Harley-Davidson CEO steps down
Matthew Levatich will leave the post of chief executive at Harley-Davidson and its board of directors.
The AP reported the news:
Harley-Davidson CEO Matthew Levatich is leaving the struggling motorcycle maker.
The Milwaukee company announced Friday that Levatich will leave his post and seat on Harley’s board of directors.
Board member Jochen Zeitz will become acting president and CEO while a board search committee is formed and Harley hires an outside search firm to fill the job.
“The Board and Matt mutually agreed that now is the time for new leadership at Harley-Davidson,” Zeitz said in a prepared statement.
Harley has been struggling with declining sales in the U.S., its biggest market, as it tries to adapt to an aging customer base while looking to expand markets overseas.
The announcement of the leadership change, made after the markets closed, pushed Harley’s shares up 5% in after-hours trading. They had fallen 2.3% with the broader markets during the trading day.
Harley’s closing share price Friday was down 18% for the year.
Harley reported a net profit of $423.6 million in 2019, but it made only $13.5 million in the fourth quarter.
Gabrielle Copolla wrote for Fortune:
Chief Executive Officer Matt Levatich unexpectedly stepped down Friday, parting ways with the board after a 26-year career at Harley-Davidson—including five years as CEO in which the company lost more than half its market value. Board member Jochen Zeitz will fill the job for now, the company said after the close of business Feb. 28.
Harley shares rose as much as 5% to $32.06 in after-hours trading following the news, suggesting investors were ready for a change at the Milwaukee-based manufacturer.
“An external hire that can look at the business with fresh and critical eyes is needed,” Joseph Spak, analyst at RBC Capital Markets, wrote in a note to investors. That said, “the stock could be in limbo until a new, permanent CEO is named.”
Levatich had been wrestling with several headwinds as CEO, including an aging customer base in the U.S., its biggest market, and heightened tariff costs from President Donald Trump’s trade wars. Harley’s first electric motorcycle, LiveWire, won positive reviews but has yet to kickstart sales or help it achieve greater market share abroad.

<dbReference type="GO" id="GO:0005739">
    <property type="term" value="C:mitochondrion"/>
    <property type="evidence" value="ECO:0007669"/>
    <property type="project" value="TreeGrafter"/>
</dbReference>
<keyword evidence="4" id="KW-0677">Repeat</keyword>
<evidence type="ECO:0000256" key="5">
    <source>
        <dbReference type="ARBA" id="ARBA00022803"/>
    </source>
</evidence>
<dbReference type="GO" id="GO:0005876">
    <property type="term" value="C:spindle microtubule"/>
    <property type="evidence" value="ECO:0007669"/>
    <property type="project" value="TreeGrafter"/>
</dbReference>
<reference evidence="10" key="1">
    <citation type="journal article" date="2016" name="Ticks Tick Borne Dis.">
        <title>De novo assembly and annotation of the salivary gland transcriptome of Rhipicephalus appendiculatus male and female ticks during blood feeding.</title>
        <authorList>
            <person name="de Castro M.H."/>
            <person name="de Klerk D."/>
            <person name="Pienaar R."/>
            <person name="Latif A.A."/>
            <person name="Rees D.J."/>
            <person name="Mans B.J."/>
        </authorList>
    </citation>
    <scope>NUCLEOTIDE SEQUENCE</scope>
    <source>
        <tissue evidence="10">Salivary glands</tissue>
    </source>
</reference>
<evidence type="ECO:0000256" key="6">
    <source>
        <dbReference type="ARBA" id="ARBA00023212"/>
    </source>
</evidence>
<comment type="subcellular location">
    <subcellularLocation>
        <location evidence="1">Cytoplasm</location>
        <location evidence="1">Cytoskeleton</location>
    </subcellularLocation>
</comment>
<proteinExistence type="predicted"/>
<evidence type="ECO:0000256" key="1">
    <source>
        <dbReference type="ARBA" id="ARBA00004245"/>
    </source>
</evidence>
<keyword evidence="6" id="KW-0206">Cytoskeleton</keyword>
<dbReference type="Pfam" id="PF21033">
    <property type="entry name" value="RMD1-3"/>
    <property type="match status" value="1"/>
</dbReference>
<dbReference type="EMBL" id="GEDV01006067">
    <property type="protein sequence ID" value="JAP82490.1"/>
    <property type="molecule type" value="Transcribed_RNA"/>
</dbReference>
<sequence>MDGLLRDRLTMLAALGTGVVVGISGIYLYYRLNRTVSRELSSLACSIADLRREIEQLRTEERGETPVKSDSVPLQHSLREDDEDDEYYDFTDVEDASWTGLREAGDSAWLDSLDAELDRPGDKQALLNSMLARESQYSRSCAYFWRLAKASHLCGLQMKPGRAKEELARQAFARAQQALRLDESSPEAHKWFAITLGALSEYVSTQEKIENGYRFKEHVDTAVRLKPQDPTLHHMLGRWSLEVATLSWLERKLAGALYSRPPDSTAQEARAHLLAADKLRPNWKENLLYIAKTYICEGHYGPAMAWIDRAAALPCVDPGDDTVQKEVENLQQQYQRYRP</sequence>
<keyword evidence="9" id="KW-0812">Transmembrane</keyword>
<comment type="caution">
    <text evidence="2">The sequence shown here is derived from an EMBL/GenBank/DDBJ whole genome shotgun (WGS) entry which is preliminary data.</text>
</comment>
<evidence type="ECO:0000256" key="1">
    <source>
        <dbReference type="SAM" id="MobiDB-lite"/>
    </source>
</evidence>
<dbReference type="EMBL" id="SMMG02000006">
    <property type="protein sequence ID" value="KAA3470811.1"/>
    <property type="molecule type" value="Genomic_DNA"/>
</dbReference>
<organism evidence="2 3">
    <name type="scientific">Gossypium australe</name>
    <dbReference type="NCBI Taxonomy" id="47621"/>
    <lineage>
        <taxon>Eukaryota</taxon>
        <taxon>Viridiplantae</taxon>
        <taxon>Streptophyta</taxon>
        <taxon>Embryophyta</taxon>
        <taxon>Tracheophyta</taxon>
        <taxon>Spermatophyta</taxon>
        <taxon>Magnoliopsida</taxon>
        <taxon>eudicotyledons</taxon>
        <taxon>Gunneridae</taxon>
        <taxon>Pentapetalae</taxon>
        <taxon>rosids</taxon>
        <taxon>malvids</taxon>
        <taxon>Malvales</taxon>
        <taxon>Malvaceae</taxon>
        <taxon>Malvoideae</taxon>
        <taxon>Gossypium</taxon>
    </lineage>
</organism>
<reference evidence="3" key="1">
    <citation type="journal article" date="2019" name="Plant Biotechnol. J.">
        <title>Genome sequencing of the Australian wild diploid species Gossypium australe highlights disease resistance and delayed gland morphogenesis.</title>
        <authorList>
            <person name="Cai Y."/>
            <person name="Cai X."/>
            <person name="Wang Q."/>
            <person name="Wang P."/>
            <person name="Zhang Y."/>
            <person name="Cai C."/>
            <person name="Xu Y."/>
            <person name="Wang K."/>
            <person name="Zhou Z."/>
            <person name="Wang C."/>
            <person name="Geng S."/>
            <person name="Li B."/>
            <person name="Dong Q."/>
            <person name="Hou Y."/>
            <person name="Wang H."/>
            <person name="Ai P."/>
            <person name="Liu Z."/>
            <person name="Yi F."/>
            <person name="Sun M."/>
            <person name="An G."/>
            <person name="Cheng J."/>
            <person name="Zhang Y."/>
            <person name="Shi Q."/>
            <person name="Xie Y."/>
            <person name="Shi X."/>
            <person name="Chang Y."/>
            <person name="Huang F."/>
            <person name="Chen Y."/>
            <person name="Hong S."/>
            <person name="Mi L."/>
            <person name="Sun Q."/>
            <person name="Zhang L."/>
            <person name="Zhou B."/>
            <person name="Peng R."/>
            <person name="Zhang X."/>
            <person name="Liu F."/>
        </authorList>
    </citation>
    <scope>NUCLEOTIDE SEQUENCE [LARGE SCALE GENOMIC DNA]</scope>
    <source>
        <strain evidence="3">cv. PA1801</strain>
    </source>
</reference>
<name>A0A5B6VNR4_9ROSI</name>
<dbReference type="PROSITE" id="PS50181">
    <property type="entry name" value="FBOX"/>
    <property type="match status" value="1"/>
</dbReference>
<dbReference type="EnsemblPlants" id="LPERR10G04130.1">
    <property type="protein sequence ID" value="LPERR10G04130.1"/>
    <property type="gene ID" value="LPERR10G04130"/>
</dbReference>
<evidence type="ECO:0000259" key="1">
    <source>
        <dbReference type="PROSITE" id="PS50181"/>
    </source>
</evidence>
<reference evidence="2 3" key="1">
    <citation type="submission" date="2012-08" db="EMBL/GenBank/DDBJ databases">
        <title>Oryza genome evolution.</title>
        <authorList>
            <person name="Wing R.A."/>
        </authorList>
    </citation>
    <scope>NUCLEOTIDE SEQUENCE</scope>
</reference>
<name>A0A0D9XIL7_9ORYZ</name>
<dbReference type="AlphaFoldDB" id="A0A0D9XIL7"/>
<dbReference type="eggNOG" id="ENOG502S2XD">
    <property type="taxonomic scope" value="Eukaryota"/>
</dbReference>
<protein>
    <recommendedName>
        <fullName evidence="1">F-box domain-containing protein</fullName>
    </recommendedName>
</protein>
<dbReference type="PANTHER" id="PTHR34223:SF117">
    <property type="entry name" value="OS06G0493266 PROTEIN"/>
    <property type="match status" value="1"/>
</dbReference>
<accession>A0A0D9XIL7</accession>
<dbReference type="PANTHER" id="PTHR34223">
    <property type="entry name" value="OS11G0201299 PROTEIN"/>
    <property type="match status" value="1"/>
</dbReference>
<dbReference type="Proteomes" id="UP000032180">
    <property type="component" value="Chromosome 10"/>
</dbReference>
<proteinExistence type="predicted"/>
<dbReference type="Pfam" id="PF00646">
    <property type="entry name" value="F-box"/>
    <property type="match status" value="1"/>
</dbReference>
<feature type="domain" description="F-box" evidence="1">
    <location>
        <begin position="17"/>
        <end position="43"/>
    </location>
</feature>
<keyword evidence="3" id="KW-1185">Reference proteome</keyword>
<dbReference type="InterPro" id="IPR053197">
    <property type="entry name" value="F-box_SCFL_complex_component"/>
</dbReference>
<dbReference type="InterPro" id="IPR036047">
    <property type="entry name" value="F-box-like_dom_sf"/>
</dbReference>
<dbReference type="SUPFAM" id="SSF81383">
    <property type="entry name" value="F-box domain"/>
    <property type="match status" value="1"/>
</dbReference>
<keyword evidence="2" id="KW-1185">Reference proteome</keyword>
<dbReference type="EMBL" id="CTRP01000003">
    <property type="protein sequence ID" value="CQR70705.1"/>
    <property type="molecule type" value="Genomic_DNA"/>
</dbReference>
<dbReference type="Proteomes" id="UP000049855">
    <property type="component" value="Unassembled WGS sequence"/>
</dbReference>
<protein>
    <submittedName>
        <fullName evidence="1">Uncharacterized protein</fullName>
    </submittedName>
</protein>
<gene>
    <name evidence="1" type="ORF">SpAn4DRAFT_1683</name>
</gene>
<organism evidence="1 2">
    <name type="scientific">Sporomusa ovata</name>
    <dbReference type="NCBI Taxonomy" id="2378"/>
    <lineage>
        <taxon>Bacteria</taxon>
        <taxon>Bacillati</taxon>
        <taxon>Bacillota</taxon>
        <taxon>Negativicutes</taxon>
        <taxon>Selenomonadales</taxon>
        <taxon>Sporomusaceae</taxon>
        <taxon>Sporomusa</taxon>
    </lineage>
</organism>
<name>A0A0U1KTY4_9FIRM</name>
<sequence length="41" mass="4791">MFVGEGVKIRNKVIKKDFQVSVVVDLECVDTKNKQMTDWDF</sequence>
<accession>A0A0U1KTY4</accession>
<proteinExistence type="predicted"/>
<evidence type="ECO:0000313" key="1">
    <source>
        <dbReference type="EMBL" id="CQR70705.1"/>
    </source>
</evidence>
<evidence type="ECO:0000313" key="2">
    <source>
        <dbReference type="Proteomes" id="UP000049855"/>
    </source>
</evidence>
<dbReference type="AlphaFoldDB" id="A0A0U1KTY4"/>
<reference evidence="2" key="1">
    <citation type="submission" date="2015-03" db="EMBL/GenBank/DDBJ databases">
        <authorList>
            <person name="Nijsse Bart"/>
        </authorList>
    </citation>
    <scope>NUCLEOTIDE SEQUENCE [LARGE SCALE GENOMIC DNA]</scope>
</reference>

Forbes’ Bill Roberson wrote:
The iconic American brand continues to struggle in the marketplace as demand for it’s often expensive motorcycles has seen declines year over year. Analysts have blamed a number of factors, including the “greying” of the company’s core customer base, a decline in interest from younger consumers, and increased competition from other makes, including Indian, which was resurrected by American conglomerate Polaris in 2013 and has taken aim at the new riders Harley-Davidson is competing for. And while Harley-Davidson has competed successfully with Asian bike makers for decades, the new battles with the resurgent Indian and the rising popularity of other legacy marques such as U.K’s Triumph and Italy’s Ducati (which is owned by Germany’s Volkswagen) have resulted in a multi-front battle for the dollars of what seems to be a shrinking pool of people interested in riding motorcycles at all.
During Levatich’s tenure as CEO, Harley-Davidson became the first (and perhaps most unlikely) major legacy motorcycle maker to produce and sell an electric motorcycle, which it calls the LiveWire, as part of Levatich’s “More Roads To Harley-Davidson” brand expansion campaign. However, the $29,799 price tag was thought be too expensive in some quarters, although H-D said less-expensive models were in development. Harley also introduced a less-expensive “Street” line of bikes that started at $7,600, which competed price-wise with many Asian and Euro models and are also sold in overseas markets where Harley-Davidson has been trying to grow market share. Indeed, international sales gave the company a boost in the 3rd quarter of 2019. However, the Street bikes also got Leavtich sideways with President Trump after it was revealed that some Street models were being made overseas. Harley had to clarify that Street models made for the U.S. market were indeed made in America while models for overseas markets were made in countries closer to those markets, often to avoid tariffs.